Stakeholders in the biofuels and biogas industry can advocate for better legislation and connect with other stakeholders by being active members of associations such as the Southern African Biogas Industry Association (SABIA).
The association also makes it possible for stakeholders and interested parties to gain access to industry knowledge and news.
SABIA provides members with information pertaining to the biogas industry and on where improvements in the sector can be made. Active members can advocate for the changes they wish to see through participating in the lobbying for the amendment of policies.
“Members can be equal participants in lobbying for change, policy concerning tariffs and development programmes in the industry. Active members are critical in bringing attention to the industry’s challenges, as well as where policies need to be amended,” says SABIA chairperson Jason Gifford.
The growth in the number of new active SABIA members in the past year can help the association to lobby for policy and industry changes that can be done only at government level, he says.
Meanwhile, a system that SABIA has been advocating for, and which it hopes will be implemented soon, is a payment for ecosystem services (PES) tariff system.
“In its simplest form, the PES tariff system is the financial recognition of the environmental benefits of anaerobic digestion. Anaerobic digestion is taking hold as a renewable energy, with the only output being electricity,” says Gifford.
Anaerobic digestion makes it possible to convert potentially hazardous organic waste into products suitable for safe discharge or reuse, which include conversation into energy and nutrients that can be used as fertilizer among other products and uses.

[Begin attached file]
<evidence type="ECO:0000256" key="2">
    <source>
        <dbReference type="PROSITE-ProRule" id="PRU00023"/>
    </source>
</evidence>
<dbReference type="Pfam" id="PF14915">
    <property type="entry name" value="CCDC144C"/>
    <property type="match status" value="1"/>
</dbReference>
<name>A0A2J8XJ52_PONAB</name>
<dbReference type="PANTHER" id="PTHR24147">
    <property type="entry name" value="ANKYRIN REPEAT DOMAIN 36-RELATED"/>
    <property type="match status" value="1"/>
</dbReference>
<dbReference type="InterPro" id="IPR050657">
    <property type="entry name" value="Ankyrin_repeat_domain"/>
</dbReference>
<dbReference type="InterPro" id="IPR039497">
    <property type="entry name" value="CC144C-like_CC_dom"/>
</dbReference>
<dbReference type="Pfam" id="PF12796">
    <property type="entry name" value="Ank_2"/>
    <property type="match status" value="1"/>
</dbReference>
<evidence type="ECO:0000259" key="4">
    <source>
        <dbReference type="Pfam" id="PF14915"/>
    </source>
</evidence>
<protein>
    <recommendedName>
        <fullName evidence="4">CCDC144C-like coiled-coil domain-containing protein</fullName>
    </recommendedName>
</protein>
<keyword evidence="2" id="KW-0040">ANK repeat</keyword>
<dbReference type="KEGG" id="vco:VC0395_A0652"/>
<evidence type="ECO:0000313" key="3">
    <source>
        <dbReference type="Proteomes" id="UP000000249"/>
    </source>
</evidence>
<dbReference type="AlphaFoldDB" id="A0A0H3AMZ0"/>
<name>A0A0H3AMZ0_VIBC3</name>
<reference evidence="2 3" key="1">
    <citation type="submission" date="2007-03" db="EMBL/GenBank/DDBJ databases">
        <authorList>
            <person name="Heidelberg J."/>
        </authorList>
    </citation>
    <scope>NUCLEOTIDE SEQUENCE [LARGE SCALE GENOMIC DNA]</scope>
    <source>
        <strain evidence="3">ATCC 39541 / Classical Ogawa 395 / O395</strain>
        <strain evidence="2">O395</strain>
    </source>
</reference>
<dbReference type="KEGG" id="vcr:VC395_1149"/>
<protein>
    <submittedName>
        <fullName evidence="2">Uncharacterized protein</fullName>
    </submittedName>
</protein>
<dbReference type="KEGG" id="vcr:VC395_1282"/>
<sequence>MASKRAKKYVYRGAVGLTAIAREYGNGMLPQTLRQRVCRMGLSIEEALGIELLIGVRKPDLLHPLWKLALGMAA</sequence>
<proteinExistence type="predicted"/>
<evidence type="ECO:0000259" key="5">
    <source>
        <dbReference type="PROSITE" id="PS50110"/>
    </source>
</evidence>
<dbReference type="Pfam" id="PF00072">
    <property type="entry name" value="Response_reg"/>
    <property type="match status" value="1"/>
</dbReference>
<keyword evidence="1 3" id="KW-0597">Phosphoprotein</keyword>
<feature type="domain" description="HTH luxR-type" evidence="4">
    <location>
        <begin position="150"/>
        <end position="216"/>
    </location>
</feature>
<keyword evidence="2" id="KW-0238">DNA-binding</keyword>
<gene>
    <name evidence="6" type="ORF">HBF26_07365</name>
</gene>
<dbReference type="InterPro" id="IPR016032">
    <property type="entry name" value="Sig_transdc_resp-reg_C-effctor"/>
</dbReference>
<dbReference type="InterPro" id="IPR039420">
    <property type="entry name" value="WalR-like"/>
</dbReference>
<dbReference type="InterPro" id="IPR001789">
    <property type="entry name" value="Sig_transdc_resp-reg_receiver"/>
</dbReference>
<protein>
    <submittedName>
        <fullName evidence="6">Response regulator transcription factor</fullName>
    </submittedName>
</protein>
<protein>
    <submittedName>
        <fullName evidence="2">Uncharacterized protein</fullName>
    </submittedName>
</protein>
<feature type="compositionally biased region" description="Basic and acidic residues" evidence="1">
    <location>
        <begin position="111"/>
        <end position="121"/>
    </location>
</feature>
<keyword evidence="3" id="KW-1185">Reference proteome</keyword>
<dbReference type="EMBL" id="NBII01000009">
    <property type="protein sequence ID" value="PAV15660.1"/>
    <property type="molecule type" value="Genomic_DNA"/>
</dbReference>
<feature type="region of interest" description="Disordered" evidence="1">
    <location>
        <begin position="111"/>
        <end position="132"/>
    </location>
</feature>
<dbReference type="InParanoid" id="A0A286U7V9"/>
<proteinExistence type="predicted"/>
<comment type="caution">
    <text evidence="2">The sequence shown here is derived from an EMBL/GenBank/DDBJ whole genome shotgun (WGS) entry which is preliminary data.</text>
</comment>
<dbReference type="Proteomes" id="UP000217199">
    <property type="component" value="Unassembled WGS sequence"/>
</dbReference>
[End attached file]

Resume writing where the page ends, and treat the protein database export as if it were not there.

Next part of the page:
A PES tariff system can serve as a foundation to further develop the biofuels and biogas industry. Industries, such as agriculture, that have potentially hazardous organic waste or organic waste that can be converted, can be compensated for such waste, which will be used in the anaerobic digestion process.
The system can benefit the agriculture sector and biofuels sector by not only preserving jobs but also attracting direct investment into the sectors.
SABIA uses is its biennial biogas conference to add value for stakeholders in the biogas industry. The conference covers various industry-related topics through international and local speakers.
Owing to Covid-19 related restrictions, the conference has been structured as a virtual event taking place over three non-consecutive days.
The first day of the event took place on June 10, with the second and third days scheduled for July and August respectively.
“Our biggest concern about hosting the event on an online platform is that people are constantly online working remotely or in any number of other conferences and workshops online. To avoid an overload of information, we decided to have multiple sessions on multiple days over multiple months, rather than trying to do it in one session,” Gifford explains.
Further, the SABIA Market Position Paper, published February 2020, highlights the biogas sector’s potential for growth in various areas in the agriculture industry, potential job creation and potential carbon reduction, as well as how it compares to other renewable technologies. The paper is available for download from the SABIA website.
“In the position paper, we talked about the potential size of the sector interest – and it is enormous. That market potential will be realised with the right policies in place. However, it’s not garnering the attention that it should, given the impact on the job market, financial investment, energy security and positive environmental benefits,” he concludes.